Pak N-experts helped Qaida build dirty bomb?

Discussion in 'Internal Security' started by LETHALFORCE, May 5, 2011.


    LETHALFORCE Moderator Moderator

    Feb 16, 2009
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    Did the world's most dangerous man, Osama bin Laden, who was killed by American forces on Sunday, seek nuclear weapon know how from Pakistan? His death has triggered a debate among a section of the Indian nuclear fraternity which includes two of its former chiefs, whether Pakistan backed al-Qaida's ambition to join the elite global nuclear club.

    Some time back the CIA and the British intelligence released documents to prove that the al-Qaida had built a small dirty bomb at a laboratory at Herat in Afghanisthan. Unlike a sophisticated nuclear bomb, a dirty bomb is a primitive device in which the radioactive material is packed with explosives which can spray a deadly cloud over an area. The documents also sought to establish that al-Qaida had prepared a training manual on how to use the weapon with a maximum effect. Bin Laden is even reported to have proclaimed that it was the religious duty of Muslim states to acquire nuclear, chemical and biological weapons to attack the west.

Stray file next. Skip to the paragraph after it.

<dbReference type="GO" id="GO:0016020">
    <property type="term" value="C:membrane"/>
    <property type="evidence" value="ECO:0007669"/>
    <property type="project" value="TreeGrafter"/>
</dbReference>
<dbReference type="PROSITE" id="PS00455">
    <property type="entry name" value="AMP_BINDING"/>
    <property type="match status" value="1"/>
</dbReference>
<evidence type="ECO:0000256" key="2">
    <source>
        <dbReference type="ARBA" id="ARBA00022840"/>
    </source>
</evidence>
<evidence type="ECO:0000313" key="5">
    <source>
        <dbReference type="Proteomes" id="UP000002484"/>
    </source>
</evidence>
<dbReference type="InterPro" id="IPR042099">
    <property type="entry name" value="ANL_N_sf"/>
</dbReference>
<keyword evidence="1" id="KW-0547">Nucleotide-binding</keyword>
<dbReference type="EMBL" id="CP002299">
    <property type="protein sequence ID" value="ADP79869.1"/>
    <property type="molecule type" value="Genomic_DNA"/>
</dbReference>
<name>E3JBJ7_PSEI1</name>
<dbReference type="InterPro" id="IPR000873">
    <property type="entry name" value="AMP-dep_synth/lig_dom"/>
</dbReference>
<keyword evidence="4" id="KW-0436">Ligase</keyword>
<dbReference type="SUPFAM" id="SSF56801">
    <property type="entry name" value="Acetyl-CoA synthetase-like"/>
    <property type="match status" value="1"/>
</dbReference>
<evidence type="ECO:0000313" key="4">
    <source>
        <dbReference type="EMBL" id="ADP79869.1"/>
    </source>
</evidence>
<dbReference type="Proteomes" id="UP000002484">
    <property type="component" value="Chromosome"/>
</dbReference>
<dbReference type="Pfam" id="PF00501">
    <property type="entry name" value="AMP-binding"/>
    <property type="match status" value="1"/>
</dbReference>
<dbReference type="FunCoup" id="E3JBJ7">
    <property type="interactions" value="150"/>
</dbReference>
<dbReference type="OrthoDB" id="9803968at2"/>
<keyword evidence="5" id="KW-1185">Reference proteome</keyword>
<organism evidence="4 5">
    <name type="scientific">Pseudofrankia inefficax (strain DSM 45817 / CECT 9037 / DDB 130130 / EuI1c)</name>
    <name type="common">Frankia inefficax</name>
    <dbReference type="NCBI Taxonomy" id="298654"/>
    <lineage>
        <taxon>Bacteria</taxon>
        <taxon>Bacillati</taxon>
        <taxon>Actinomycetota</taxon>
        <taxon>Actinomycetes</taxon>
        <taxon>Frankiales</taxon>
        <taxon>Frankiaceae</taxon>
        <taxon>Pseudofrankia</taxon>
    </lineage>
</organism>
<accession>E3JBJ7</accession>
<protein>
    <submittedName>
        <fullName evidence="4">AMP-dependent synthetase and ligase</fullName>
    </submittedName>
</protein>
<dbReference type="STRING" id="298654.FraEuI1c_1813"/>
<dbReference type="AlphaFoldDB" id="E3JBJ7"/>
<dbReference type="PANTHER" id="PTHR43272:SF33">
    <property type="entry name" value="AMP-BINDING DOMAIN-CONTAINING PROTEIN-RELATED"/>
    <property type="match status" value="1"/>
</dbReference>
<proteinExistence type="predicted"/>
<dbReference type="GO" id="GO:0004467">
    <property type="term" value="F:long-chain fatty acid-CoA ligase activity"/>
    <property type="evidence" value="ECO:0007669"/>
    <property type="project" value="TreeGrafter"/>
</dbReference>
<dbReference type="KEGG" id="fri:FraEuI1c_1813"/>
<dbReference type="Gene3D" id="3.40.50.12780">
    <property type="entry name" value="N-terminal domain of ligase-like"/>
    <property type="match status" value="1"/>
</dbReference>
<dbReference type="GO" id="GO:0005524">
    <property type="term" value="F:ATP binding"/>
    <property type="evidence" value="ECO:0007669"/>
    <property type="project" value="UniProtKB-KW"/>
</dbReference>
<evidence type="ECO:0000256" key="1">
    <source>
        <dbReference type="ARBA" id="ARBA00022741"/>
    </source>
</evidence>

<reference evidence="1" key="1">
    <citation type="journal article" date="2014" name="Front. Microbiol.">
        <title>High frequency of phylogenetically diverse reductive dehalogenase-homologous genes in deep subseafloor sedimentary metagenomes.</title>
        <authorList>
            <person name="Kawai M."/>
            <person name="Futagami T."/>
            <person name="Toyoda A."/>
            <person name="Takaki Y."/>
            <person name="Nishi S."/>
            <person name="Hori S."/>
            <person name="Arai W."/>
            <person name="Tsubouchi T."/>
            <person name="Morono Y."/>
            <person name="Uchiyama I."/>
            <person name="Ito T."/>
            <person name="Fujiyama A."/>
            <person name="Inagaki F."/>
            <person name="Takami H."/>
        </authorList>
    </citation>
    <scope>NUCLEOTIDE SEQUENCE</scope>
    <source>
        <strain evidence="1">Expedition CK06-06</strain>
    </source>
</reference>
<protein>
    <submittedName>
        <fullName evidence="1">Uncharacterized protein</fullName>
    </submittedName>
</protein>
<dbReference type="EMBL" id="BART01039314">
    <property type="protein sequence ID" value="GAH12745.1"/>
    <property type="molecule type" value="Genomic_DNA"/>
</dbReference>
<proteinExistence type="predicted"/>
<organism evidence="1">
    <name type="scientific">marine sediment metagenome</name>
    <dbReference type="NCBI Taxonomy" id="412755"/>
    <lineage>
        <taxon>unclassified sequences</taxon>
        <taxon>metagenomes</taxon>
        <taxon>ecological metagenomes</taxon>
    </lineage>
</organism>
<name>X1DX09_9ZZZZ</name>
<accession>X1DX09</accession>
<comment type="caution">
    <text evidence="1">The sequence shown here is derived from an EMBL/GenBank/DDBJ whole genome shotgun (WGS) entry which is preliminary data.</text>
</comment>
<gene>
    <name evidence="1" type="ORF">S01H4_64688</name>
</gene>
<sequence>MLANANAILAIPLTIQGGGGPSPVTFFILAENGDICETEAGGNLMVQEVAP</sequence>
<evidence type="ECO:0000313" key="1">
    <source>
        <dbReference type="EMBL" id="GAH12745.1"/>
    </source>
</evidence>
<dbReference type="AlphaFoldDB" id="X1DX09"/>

In August 2001, a month before 9/11, two Pak nuke scientists, Chauduri Abdul Majeed and Sultan Bashiruddin Mahmood, stated to be close to the father of Pakistan's nuclear bomb, A Q Khan, met bin Laden at Kandahar in Afghanisthan and reportedly discussed nuclear technology.

    Against this background, former chairman of India's atomic energy commission (aec), M R Srinivasan said: "Yes, there is a degree of suspicion that some information must have gone from Pakistan to al-Qaida. But, at the same time I feel Pakistan would have restricted access to nuclear materials. I recall that A Q Khan, in one of his initial interviews, had stated that he was spreading nuclear weapons technology to Muslim nations in the cause of Islam,'' Srinivasan stated.

    Added Srinivasan: "Despite the suspicion that some information about nuclear weapons technology must have gone from Pakistan to al-Qaida, I would still like to believe that Pakistan will not be so irresponsible as to part with all the critical know-how to al-Qaida.'' he asked.

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